Oath swearing throughout the trial
For weeks we heard the same story over and over again from different doctors. Zeke got sick, he died, and how terrible it was for him. All of these testimonies wrapped around the horrible pain associated with bacterial meningitis until it was proved that there was no evidence to support that claim.
In the closing arguments the crown prosecutor stated: “This trial is not about murder. It is not about manslaughter. It is not about any offence concerning death. The Crown does not need to prove the accused contributed in any way or had a hand in a death,”
This statement effectively dismissed weeks worth of testimony and evidence that the crown had built showing the gruesome harm inflicted on Ezekiel. Literally hundreds of thousands of dollars, jury and court cost were wasted on both sides of the case. This marked change in strategy as a result of the paramedics testimony and the newly discovered X-ray, took a case contemplating injury and rolled it right back to only the events before the original 911 call.
For the court it’s as if Zeke never died. It also brings into question the nature and scope of the charges and how they should be used.
The examples above are just a couple of the most obvious examples of wrongdoing in this case. It’s become clear that information that would be favorable to the Stephan’s case is being blocked from the view of the Jury, and that there is likely a whole lot more that is being withheld from the defense.
Broad sweeping implications for all parents in Alberta
Traditionally criminal charges over failing to provide the necessaries have been reserved for extreme cases where parents or guardians intentionally neglected their children’s needs. For example, this charge is often used on fathers who refuse for an extended time to pay child support.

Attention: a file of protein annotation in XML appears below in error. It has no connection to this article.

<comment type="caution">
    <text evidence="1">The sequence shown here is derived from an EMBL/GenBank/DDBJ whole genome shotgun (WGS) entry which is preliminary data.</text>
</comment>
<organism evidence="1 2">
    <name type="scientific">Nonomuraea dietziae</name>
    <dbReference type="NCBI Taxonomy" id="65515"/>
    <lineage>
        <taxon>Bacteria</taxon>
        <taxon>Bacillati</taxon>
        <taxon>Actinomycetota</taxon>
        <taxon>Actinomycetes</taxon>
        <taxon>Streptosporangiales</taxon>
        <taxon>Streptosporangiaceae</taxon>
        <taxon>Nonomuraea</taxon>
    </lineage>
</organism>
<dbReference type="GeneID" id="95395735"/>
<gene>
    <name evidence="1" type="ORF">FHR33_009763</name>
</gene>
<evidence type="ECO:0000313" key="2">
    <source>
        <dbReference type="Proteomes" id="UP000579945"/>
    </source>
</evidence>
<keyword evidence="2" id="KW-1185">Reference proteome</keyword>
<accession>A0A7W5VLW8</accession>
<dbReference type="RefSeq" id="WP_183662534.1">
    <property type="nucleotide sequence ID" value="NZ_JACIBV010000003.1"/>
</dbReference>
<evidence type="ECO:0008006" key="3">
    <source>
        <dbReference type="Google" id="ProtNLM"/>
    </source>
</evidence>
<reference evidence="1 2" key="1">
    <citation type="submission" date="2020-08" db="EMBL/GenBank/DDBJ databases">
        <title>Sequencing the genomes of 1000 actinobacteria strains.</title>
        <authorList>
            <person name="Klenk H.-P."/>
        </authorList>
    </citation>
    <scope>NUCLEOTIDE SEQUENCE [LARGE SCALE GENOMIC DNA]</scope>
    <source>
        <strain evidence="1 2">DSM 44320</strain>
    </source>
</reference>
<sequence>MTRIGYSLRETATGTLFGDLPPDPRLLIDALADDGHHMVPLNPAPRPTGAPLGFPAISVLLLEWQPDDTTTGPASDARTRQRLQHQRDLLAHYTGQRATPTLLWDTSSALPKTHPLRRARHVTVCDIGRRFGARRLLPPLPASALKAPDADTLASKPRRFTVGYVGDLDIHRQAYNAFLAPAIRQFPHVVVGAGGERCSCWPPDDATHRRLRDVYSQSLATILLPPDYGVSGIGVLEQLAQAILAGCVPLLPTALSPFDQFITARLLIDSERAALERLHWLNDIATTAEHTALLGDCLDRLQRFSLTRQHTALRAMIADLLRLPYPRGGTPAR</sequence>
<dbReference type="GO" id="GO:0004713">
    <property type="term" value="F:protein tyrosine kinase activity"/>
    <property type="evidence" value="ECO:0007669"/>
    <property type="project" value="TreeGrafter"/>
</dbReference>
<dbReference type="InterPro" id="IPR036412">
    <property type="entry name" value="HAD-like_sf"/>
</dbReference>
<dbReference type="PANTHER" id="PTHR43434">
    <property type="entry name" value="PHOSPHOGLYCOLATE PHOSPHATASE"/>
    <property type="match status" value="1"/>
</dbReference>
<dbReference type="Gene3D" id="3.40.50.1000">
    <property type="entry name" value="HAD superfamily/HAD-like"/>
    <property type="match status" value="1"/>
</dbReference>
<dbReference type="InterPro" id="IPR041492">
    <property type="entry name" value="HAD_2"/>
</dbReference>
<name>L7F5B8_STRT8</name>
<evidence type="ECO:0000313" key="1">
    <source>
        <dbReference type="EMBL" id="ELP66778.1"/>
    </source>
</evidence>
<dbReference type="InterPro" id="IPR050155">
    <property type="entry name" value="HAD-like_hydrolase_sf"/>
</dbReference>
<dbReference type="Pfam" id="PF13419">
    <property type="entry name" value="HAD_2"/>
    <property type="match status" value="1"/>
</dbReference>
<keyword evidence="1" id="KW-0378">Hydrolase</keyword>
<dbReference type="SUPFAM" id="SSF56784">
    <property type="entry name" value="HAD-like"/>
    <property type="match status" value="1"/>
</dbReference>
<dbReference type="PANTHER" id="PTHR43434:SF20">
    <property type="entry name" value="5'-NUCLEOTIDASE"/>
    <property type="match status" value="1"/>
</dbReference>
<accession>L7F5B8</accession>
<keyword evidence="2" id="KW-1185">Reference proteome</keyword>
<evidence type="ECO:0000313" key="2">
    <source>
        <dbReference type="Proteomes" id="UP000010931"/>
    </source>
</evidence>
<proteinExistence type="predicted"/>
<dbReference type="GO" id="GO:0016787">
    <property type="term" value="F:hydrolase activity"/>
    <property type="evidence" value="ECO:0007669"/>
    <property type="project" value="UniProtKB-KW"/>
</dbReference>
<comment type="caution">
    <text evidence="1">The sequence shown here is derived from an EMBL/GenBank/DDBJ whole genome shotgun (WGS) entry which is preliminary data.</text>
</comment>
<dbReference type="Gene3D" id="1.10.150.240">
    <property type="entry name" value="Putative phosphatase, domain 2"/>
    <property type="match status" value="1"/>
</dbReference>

It was repeatedly brought up in doctors testimonies that the symptoms Zeke had were neither urgent nor indicative of meningitis. The Emergency room RN who assessed Zeke did not see any emergent symptoms and thought that if they went into the emergency room that they would likely be sent home as the symptoms presented matched that of a flu.
If these parents are convicted it will create case law that will change the historic intentional neglect to include accidental neglect and give medical professionals, police, teachers or any other person with supervisory authority over your children an opening to have charges brought against you regardless of intent and in the absence of any harm to your child. All it would take is a report by a teacher, school counselor or medical professional or other person, that something looked like neglect and away you go, down the path to a $300,000.00 court file and possible jail time.
Imagine all the ways that your child could be harmed that someone might interpret as neglect even without any harm taking place. The potential for tick bites and trampoline accidents suddenly become a high risk criminal liability. A bike accident where the child does not immediately show any signs of a concussion may result in prison time.
As the crown indicated in their final arguments, this case is not about the death of Zeke or any harm done. It’s only about whether or not these parents should have been able to tell the difference between a flu bug and meningitis and get him to the right kind of medical professional. Again, keep in mind that not one doctor who testified indicated that they could have made that diagnosis based on the symptoms presented.
A parent’s inability to diagnose illness above the level of a doctor would be of no excuse. This will likely lead to a rush on emergency rooms for any minor illness so that the parents can offset any potential criminal liability.
Possible outcomes for the Stephan Family
In the event of a guilty verdict the Stephan’s children will likely be separated from them for up to five years. They will have permanent criminal records and will likely never have the opportunity to provide adequately for their family when they do get out of prison.